The MindShift Gear PhotoCross 15 from Think Tank is one of those backpacks that feels like you can take it anywhere. It’s made from rugged materials and has a clean, understated design. It can also hold a decent amount of kit and lets you get at it quickly.
Despite the 15 in its name, the MindShift Gear PhotoCross 15 has a capacity of 20L. Its main compartment is accessed via a large zip-closing opening in its side.
Opening this reveals an array of dividers that let you organise your kit. There’s also a dedicated laptop pocket that can take a 15-inch device.
This main section is able to hold an ungripped DSLR and three to five lenses, including a 70–200mm f/2.8 mounted on the camera.
Think Tank has used waterproof zips throughout the PhotoCross 15 and it’s constructed from tough, weatherproof material. The base is especially tough-feeling and if you put the bag down in some mud, it washes or wipes off.
Nevertheless, there’s also a rain cover.
In addition, there are straps for attaching a tripod or jacket to the outside of the bag. The wide waistbelt is also removable, for those who prefer a bit more freedom of movement.
There are two thin pockets on the inside of the main compartment opening flap which are useful for holding filters, batteries or memory cards. There’s also a bit more storage at the front of the bag where there’s a zip-closing pocket with a slim internal pocket that’s a good place to stash your passport.
As usual, there’s a stretchy pocket on the left side of the pack for holding a drink or mini tripod.
There’s plenty of room in the main compartment, but on a few occasions I found myself wishing for another external pocket. It would be handy to have somewhere to store a phone or compact camera without having to open the main section.
- Exterior Dimensions: 33 x 50 x 19cm / 13 x 19.7 x 7.5inches (WxHxD)
- Interior Dimensions: 27 x 44 x 14cm / 10.6 x 17.3 x 5.5 (WxHxD)
- Weight: 1.4Kg / 3.0lbs
- Volume: 20L
The MindShift Gear PhotoCross 15 feels a bit wider and stiffer on your back than the MidShift Gear UltraLight Dual 25L or 36L. However, it’s not so wide that it slips off my shoulders, and there’s a chest strap with a wide range of vertical movement that helps keep it in place.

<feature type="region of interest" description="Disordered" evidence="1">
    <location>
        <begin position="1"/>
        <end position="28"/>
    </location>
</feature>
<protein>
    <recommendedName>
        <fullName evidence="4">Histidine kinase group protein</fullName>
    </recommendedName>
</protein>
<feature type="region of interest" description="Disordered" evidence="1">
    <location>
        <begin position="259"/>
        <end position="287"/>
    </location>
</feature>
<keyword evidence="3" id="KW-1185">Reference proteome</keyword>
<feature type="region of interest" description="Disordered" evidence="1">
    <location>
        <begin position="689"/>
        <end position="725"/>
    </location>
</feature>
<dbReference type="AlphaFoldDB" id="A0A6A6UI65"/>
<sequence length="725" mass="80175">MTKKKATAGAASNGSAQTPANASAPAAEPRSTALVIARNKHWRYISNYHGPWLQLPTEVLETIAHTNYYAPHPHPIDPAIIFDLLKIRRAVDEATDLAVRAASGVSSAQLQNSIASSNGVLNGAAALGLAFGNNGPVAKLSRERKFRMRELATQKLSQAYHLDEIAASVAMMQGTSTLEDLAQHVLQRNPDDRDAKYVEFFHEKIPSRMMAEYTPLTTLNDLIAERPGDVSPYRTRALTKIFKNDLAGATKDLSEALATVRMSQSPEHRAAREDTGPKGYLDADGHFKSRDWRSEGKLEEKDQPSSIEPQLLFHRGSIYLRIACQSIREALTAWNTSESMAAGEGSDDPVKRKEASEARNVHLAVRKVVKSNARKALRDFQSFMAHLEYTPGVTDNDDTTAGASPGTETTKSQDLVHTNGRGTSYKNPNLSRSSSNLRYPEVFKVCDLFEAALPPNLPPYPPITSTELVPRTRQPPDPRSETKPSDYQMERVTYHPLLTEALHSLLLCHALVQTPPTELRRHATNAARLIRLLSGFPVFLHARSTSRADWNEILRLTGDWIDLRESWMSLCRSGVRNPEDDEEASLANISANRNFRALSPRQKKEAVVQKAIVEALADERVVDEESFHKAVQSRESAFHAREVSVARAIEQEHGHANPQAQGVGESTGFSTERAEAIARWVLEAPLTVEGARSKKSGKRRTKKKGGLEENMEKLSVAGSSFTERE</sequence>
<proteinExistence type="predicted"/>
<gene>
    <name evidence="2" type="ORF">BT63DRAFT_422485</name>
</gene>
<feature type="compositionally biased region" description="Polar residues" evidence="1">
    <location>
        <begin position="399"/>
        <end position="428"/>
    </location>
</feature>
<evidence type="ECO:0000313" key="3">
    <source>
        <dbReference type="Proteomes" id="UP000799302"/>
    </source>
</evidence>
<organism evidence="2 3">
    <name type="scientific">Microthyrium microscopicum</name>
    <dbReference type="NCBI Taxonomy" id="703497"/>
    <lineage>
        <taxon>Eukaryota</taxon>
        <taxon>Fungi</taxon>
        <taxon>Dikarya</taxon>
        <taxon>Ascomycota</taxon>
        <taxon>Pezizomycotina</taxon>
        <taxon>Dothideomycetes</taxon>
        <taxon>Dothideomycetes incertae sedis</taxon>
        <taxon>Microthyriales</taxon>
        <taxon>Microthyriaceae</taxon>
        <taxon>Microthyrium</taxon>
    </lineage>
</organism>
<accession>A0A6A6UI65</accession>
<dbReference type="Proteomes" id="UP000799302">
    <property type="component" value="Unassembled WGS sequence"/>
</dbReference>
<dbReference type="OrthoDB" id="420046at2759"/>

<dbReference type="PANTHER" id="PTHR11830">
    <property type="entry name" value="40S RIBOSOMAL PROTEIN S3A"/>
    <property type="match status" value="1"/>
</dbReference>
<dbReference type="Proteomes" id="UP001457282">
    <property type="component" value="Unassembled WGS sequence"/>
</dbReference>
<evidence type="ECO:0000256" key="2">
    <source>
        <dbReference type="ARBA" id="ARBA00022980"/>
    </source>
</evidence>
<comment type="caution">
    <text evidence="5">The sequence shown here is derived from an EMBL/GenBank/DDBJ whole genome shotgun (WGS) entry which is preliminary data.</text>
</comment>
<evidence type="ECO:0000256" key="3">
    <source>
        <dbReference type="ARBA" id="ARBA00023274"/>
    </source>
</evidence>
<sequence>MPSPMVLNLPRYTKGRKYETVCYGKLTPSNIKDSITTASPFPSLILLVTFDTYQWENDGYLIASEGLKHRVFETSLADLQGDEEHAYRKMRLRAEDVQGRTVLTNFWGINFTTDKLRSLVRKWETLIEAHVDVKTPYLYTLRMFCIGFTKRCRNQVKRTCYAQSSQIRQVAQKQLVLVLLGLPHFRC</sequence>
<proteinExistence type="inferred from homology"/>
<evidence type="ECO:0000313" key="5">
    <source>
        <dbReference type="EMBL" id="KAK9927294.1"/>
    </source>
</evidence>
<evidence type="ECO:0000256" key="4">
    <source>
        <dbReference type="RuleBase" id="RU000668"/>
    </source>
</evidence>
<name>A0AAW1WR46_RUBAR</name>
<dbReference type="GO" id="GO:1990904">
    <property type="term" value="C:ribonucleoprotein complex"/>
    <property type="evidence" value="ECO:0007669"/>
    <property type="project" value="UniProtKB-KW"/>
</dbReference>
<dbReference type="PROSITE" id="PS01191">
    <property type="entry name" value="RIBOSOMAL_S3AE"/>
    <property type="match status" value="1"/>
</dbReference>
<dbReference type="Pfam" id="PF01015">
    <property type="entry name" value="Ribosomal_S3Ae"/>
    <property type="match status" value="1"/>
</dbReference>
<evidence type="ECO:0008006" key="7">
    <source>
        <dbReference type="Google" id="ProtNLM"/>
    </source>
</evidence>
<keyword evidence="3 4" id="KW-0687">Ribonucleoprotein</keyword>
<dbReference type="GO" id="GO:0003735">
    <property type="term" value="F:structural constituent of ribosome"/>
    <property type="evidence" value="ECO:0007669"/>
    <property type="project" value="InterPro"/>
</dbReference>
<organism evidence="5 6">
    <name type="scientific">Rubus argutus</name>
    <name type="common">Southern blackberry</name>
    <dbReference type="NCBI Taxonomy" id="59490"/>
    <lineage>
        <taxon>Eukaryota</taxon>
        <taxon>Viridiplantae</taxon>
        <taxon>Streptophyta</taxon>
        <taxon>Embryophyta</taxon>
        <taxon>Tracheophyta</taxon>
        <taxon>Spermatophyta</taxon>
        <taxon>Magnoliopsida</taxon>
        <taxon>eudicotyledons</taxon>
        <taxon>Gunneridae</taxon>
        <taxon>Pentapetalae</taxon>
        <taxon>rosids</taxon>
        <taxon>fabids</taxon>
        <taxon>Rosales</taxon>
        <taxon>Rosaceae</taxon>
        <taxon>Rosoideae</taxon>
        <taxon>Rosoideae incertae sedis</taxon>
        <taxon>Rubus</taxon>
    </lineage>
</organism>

The person using the PhotoCross 15 in the photographs here is 6ft 2-inches. He finds the backpack an excellent fit.
The shoulder straps are nicely padded and well-shaped. I find them comfortable to wear and I was able to carry the bag over a few miles up and down a few alpine slopes. I carried an eclectic mixe of gear including a Panasonic S1 with a 24-105mm f/4 lens and Canon 250D with 10-18mm 4.5-5.6, 18-55mm f/4-5.6 and 55-250mm f/4-5.6 lenses, a Canon PowerShot G7 X Mark III and a DJI Osmo Pocket.
Unlike the MidShift Gear UltraLight Dual 25L and 36L, the PhotoCross 15 opens on its right side as you wear it. This means you have to swing the bag around your right shoulder to access the contents without putting it down. As a right-hander, this feels more natural to me than opening a bag on the other side.
Think Tank has used T-pulls on the zips. While these are easy to grip, they’re a bit more fiddly than the looped pulls on the UltrasLight backpacks. A looped pull just needs one finger to pull it, the T-pulls need two. It’s a small point.
I took the MindShift Gear PhotoCross 15 on a trip to the French Alps and it felt like a good choice of bag. It has decent capacity without being too big and gives your kit a good level of protection. It’s also comfortable to wear.
It reminds me of the Peak Design Everyday Backpack 20L, which is one of my favourite bags. The MindShift backpack feels more durable, but the Peak Design Backpack has the convenience of an opening on either side of the bag. This means that if you load the bag with gear, you don’t have to pull a lot of the contents out while you hunt for something on the far side.
This niggle aside, given the choice between the Peak Design Everyday Backpack 20L and the MindShift Gear PhotoCross 15 for a day out in the hills, I’d opt for the MindShift backpack.